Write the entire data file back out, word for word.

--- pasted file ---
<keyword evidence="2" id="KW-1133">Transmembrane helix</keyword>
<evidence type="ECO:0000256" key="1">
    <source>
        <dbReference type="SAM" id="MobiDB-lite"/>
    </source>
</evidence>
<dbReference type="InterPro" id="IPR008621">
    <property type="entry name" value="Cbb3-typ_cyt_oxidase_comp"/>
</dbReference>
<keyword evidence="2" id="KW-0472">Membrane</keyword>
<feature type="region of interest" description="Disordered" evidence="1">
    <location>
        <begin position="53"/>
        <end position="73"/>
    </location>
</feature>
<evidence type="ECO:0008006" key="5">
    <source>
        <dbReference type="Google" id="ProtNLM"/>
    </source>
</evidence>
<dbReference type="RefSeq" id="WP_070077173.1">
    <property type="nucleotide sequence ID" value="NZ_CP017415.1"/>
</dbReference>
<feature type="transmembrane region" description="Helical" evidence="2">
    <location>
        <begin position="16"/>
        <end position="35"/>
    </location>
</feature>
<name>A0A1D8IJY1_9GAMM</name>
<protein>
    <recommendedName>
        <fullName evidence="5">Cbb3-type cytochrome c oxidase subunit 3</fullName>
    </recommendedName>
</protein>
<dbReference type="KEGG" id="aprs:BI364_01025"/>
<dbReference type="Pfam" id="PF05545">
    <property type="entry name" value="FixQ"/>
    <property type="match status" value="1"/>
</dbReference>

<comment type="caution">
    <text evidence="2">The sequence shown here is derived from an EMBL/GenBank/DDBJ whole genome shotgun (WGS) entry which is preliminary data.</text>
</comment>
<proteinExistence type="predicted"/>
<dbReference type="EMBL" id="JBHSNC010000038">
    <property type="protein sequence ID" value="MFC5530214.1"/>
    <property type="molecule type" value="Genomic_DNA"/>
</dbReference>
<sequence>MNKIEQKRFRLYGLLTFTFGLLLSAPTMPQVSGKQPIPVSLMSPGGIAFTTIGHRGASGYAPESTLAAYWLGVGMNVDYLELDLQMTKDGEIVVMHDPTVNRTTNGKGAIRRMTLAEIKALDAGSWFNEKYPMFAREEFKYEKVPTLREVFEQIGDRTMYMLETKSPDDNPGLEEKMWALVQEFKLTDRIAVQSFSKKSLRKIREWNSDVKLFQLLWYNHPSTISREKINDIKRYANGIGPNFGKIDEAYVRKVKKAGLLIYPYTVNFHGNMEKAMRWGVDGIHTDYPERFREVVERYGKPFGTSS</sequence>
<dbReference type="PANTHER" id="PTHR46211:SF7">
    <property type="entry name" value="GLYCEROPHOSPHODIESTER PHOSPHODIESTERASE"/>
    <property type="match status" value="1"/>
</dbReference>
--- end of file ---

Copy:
<keyword evidence="2" id="KW-1133">Transmembrane helix</keyword>
<evidence type="ECO:0000256" key="1">
    <source>
        <dbReference type="SAM" id="MobiDB-lite"/>
    </source>
</evidence>
<dbReference type="InterPro" id="IPR008621">
    <property type="entry name" value="Cbb3-typ_cyt_oxidase_comp"/>
</dbReference>
<keyword evidence="2" id="KW-0472">Membrane</keyword>
<feature type="region of interest" description="Disordered" evidence="1">
    <location>
        <begin position="53"/>
        <end position="73"/>
    </location>
</feature>
<evidence type="ECO:0008006" key="5">
    <source>
        <dbReference type="Google" id="ProtNLM"/>
    </source>
</evidence>
<dbReference type="RefSeq" id="WP_070077173.1">
    <property type="nucleotide sequence ID" value="NZ_CP017415.1"/>
</dbReference>
<feature type="transmembrane region" description="Helical" evidence="2">
    <location>
        <begin position="16"/>
        <end position="35"/>
    </location>
</feature>
<name>A0A1D8IJY1_9GAMM</name>
<protein>
    <recommendedName>
        <fullName evidence="5">Cbb3-type cytochrome c oxidase subunit 3</fullName>
    </recommendedName>
</protein>
<dbReference type="KEGG" id="aprs:BI364_01025"/>
<dbReference type="Pfam" id="PF05545">
    <property type="entry name" value="FixQ"/>
    <property type="match status" value="1"/>
</dbReference>

<comment type="caution">
    <text evidence="2">The sequence shown here is derived from an EMBL/GenBank/DDBJ whole genome shotgun (WGS) entry which is preliminary data.</text>
</comment>
<proteinExistence type="predicted"/>
<dbReference type="EMBL" id="JBHSNC010000038">
    <property type="protein sequence ID" value="MFC5530214.1"/>
    <property type="molecule type" value="Genomic_DNA"/>
</dbReference>
<sequence>MNKIEQKRFRLYGLLTFTFGLLLSAPTMPQVSGKQPIPVSLMSPGGIAFTTIGHRGASGYAPESTLAAYWLGVGMNVDYLELDLQMTKDGEIVVMHDPTVNRTTNGKGAIRRMTLAEIKALDAGSWFNEKYPMFAREEFKYEKVPTLREVFEQIGDRTMYMLETKSPDDNPGLEEKMWALVQEFKLTDRIAVQSFSKKSLRKIREWNSDVKLFQLLWYNHPSTISREKINDIKRYANGIGPNFGKIDEAYVRKVKKAGLLIYPYTVNFHGNMEKAMRWGVDGIHTDYPERFREVVERYGKPFGTSS</sequence>
<dbReference type="PANTHER" id="PTHR46211:SF7">
    <property type="entry name" value="GLYCEROPHOSPHODIESTER PHOSPHODIESTERASE"/>
    <property type="match status" value="1"/>
</dbReference>